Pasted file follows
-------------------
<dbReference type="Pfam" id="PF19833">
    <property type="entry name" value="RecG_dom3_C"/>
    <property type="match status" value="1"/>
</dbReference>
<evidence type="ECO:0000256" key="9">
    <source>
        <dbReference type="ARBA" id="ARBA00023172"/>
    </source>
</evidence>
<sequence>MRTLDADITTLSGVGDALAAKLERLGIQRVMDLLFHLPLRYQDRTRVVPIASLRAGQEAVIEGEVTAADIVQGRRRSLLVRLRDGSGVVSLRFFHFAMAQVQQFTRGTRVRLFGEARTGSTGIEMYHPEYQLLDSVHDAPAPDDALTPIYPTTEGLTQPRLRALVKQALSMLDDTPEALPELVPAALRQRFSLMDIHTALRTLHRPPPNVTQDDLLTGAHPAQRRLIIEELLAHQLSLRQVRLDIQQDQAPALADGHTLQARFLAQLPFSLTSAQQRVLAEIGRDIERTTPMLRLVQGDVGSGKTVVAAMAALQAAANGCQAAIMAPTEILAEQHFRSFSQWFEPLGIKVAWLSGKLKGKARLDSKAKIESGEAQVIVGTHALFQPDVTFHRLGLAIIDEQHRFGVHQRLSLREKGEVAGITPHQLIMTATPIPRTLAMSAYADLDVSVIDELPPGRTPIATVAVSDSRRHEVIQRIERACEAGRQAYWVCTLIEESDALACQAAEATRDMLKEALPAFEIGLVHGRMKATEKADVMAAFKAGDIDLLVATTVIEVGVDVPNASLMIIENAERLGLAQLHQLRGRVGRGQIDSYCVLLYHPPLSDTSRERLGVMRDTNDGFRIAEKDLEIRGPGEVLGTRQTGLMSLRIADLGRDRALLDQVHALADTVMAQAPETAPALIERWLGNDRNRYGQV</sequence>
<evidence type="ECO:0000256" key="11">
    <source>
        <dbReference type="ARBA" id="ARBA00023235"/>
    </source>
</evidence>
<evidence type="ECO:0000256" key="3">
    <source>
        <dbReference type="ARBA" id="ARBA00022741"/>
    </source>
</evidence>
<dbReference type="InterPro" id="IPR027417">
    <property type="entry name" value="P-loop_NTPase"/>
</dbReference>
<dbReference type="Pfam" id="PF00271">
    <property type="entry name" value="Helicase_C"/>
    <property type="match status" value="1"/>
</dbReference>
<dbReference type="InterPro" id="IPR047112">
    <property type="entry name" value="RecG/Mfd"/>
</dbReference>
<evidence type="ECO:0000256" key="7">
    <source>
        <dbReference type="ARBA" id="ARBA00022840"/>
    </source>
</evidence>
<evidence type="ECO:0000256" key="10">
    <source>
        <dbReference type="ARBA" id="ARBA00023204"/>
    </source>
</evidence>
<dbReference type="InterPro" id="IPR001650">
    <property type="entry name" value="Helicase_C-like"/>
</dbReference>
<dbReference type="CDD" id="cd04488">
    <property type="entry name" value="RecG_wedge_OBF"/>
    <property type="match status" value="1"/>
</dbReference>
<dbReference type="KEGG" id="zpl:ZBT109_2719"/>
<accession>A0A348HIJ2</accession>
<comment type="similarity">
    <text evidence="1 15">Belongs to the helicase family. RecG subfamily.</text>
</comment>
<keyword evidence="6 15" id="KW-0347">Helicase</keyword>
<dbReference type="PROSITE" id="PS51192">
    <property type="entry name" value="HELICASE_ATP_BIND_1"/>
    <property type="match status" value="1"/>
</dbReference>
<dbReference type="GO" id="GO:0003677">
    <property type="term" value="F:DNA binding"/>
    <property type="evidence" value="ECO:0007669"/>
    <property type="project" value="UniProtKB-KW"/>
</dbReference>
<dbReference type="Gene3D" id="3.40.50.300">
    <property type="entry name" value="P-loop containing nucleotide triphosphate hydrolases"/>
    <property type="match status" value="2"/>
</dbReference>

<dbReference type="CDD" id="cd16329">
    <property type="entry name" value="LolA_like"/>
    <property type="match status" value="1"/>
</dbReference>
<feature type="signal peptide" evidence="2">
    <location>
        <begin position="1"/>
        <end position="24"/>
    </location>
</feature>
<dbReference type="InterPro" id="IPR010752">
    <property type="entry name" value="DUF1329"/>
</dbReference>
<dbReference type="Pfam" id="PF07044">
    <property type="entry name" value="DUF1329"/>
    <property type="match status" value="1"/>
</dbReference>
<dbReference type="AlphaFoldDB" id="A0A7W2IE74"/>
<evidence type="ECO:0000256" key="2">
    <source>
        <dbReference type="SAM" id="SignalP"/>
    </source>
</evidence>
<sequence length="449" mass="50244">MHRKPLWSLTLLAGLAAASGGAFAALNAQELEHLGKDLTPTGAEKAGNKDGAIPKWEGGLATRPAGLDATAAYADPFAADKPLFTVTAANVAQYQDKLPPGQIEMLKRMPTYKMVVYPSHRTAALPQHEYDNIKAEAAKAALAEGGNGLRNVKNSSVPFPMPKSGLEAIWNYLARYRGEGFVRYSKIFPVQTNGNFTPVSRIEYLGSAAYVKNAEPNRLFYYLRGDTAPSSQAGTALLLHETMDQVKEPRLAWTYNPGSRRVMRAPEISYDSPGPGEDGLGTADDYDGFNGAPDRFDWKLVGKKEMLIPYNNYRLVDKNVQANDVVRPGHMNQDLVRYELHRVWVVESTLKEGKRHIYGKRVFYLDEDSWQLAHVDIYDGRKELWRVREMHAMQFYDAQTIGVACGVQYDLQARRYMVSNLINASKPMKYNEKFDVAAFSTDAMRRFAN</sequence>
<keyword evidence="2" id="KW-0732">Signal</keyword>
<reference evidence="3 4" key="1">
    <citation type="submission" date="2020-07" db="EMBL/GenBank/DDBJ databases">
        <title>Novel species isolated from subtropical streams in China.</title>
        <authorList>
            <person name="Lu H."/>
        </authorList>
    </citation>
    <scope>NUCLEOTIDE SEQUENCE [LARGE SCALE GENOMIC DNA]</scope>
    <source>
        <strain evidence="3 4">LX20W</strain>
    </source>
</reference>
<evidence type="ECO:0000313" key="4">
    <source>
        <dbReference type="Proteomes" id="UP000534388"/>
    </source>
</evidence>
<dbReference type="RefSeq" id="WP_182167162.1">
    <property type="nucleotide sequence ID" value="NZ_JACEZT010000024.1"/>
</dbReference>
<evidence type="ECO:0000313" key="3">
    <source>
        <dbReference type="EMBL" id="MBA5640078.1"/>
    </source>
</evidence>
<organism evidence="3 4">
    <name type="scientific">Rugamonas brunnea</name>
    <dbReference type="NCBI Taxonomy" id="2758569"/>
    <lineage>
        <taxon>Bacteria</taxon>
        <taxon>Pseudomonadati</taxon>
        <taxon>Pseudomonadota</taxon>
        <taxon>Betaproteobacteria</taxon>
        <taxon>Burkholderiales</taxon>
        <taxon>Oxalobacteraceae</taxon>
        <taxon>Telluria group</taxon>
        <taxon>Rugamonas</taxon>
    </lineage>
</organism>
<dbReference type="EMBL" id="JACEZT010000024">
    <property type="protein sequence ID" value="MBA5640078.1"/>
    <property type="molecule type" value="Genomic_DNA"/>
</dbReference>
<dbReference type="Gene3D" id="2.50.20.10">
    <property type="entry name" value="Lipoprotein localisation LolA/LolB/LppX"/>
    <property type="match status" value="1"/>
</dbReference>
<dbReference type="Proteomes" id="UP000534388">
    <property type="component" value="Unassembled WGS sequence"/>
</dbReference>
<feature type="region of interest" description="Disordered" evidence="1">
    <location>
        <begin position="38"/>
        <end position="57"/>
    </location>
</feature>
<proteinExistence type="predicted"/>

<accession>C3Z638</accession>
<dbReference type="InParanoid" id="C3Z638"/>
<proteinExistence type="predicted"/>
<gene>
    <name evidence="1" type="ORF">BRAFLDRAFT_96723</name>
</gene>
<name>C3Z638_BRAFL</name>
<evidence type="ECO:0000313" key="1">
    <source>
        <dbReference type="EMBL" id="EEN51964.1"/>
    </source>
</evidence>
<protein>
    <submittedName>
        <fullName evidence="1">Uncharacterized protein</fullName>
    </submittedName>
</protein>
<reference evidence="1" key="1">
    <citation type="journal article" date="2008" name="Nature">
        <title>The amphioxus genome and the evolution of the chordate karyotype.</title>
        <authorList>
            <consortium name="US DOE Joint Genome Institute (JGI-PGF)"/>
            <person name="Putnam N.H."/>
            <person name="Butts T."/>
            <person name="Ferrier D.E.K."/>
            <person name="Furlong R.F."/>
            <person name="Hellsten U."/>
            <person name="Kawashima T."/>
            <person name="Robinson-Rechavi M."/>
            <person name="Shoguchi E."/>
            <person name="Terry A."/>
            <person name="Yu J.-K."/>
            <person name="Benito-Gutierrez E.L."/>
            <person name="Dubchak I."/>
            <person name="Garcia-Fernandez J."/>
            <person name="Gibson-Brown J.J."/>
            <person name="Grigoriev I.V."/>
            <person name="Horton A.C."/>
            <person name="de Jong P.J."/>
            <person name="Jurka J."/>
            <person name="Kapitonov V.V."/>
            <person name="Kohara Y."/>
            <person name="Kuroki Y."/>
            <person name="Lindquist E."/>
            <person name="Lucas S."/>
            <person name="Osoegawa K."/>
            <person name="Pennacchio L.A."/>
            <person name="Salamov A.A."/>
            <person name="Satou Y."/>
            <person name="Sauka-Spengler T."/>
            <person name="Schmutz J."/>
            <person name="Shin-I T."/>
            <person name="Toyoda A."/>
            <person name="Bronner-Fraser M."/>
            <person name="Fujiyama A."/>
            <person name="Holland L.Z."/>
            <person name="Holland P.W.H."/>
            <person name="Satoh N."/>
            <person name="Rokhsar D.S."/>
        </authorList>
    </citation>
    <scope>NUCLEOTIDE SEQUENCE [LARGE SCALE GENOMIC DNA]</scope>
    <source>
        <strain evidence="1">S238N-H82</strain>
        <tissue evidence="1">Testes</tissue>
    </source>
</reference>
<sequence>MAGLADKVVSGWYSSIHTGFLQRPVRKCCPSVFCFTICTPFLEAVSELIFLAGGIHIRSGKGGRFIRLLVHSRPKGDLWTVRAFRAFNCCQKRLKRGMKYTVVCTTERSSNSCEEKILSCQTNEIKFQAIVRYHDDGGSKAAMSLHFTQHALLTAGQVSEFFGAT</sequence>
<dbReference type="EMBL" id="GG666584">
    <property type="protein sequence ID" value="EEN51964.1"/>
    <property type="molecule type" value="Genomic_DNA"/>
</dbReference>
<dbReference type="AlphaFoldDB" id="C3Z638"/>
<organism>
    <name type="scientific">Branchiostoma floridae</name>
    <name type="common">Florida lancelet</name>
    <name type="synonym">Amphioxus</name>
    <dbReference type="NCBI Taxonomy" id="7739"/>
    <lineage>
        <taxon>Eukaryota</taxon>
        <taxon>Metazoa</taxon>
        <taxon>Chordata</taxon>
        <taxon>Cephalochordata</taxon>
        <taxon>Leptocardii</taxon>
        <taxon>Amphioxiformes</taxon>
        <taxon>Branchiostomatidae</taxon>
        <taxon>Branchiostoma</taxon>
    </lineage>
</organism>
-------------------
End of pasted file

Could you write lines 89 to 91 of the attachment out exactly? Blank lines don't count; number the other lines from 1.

</evidence>
<sequence length="449" mass="50244">MHRKPLWSLTLLAGLAAASGGAFAALNAQELEHLGKDLTPTGAEKAGNKDGAIPKWEGGLATRPAGLDATAAYADPFAADKPLFTVTAANVAQYQDKLPPGQIEMLKRMPTYKMVVYPSHRTAALPQHEYDNIKAEAAKAALAEGGNGLRNVKNSSVPFPMPKSGLEAIWNYLARYRGEGFVRYSKIFPVQTNGNFTPVSRIEYLGSAAYVKNAEPNRLFYYLRGDTAPSSQAGTALLLHETMDQVKEPRLAWTYNPGSRRVMRAPEISYDSPGPGEDGLGTADDYDGFNGAPDRFDWKLVGKKEMLIPYNNYRLVDKNVQANDVVRPGHMNQDLVRYELHRVWVVESTLKEGKRHIYGKRVFYLDEDSWQLAHVDIYDGRKELWRVREMHAMQFYDAQTIGVACGVQYDLQARRYMVSNLINASKPMKYNEKFDVAAFSTDAMRRFAN</sequence>
<keyword evidence="2" id="KW-0732">Signal</keyword>